SYRACUSE, NEW YORK – Rashawn Wynn, age 43, of Syracuse, was sentenced today to serve 92 months in prison for violating the Racketeering Influenced Corrupt Organizations Act (RICO) as part of the 110 Gang, announced United States Attorney Grant C. Jaquith, Thomas F. Relford, Special Agent in Charge of the Albany Field Office of the Federal Bureau of Investigation, (FBI), and Chief Kenton Buckner, City of Syracuse Police Department.
In imposing sentence, Senior United States District Judge Frederick J. Scullin, Jr. also ordered Wynn to serve three years of supervised release following his term of imprisonment. As part of his guilty plea, Wynn admitted that he was a member of the 110 Gang operating in the City of Syracuse. Wynn further admitted that he repeatedly distributed crack cocaine in 110 Gang territory during 2017 and 2018, and that he was supplied crack cocaine by other 110 Gang members. In imposing sentence, the Court found that the 110 Gang members regularly possessed and used firearms to facilitate their drug trafficking, and that the defendant was aware of such use.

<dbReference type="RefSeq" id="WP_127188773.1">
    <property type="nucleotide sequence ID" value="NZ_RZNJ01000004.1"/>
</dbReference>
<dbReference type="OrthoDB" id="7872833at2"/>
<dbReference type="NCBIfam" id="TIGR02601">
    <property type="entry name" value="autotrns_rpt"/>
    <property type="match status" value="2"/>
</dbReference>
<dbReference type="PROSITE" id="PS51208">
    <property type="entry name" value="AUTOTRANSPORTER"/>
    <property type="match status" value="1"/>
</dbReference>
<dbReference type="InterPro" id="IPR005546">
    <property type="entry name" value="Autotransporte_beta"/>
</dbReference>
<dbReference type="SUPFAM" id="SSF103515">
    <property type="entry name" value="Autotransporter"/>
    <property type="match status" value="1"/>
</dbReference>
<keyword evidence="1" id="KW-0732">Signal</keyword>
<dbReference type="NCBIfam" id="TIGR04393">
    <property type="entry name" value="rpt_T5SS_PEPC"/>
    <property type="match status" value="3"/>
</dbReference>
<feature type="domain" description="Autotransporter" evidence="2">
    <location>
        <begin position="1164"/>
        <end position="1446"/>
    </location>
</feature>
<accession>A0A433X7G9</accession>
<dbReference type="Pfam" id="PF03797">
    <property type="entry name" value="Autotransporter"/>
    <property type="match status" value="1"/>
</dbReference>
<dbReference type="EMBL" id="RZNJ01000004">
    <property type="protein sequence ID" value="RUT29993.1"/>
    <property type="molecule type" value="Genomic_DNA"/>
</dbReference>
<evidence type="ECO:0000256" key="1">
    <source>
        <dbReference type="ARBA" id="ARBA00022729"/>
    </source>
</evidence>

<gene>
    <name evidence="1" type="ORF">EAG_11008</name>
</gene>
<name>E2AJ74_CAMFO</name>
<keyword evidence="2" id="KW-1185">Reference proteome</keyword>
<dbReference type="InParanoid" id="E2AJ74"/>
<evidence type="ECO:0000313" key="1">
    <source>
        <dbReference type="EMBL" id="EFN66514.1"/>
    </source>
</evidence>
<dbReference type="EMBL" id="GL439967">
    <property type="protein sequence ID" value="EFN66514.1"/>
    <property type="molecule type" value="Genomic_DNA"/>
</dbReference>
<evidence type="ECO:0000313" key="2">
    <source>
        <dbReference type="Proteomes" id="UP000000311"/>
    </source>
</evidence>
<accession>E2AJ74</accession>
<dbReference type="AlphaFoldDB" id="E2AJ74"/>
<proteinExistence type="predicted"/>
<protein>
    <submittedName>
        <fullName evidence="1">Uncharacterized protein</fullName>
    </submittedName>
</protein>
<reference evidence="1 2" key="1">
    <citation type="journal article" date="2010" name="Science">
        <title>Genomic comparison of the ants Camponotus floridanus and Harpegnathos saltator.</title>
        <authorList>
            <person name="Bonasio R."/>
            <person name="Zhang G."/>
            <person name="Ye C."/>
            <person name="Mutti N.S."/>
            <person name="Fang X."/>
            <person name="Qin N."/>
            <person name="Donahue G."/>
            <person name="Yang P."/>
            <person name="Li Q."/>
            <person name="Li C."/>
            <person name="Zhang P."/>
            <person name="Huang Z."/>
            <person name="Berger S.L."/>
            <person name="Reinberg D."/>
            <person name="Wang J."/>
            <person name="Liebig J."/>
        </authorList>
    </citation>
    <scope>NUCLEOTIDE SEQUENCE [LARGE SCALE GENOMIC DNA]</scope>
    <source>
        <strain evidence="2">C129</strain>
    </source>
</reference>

Wynn was one of 14 defendants charged in the case for violating RICO based on their membership in the 110 Gang. The other 13 men have all pled guilty or been convicted at trial. Co-defendant Damani Prince was sentenced in October 2019 to serve six and one-half years in prison, to be followed by three years supervised release. The remaining defendants in the case are awaiting sentencing.
This case was investigated by the Federal Bureau of Investigation (FBI), the Syracuse Police Department, and the Gang Violence Task Force, which consists of members of the Syracuse Police, the FBI, the U.S. Drug Enforcement Administration (DEA), the U.S. Marshals Service, the U.S. Bureau of Alcohol, Tobacco, Firearms and Explosives (ATF), the New York State Police, the New York State Department of Corrections, the New York State Attorney General’s Office, and the Onondaga County District Attorney’s Office. This case was prosecuted by Assistant U.S. Attorneys Nicolas Commandeur and Kristen Grabowski.
This case was brought as part of Project Safe Neighborhoods (PSN), the centerpiece of the Department of Justice’s violent crime reduction efforts. PSN is an evidence-based program proven to be effective at reducing violent crime. Through PSN, a broad spectrum of stakeholders work together to identify the most pressing violent crime problems in the community and develop comprehensive solutions to address them. As part of this strategy, PSN focuses enforcement efforts on the most violent offenders and partners with locally based prevention and reentry programs for lasting reductions in crime.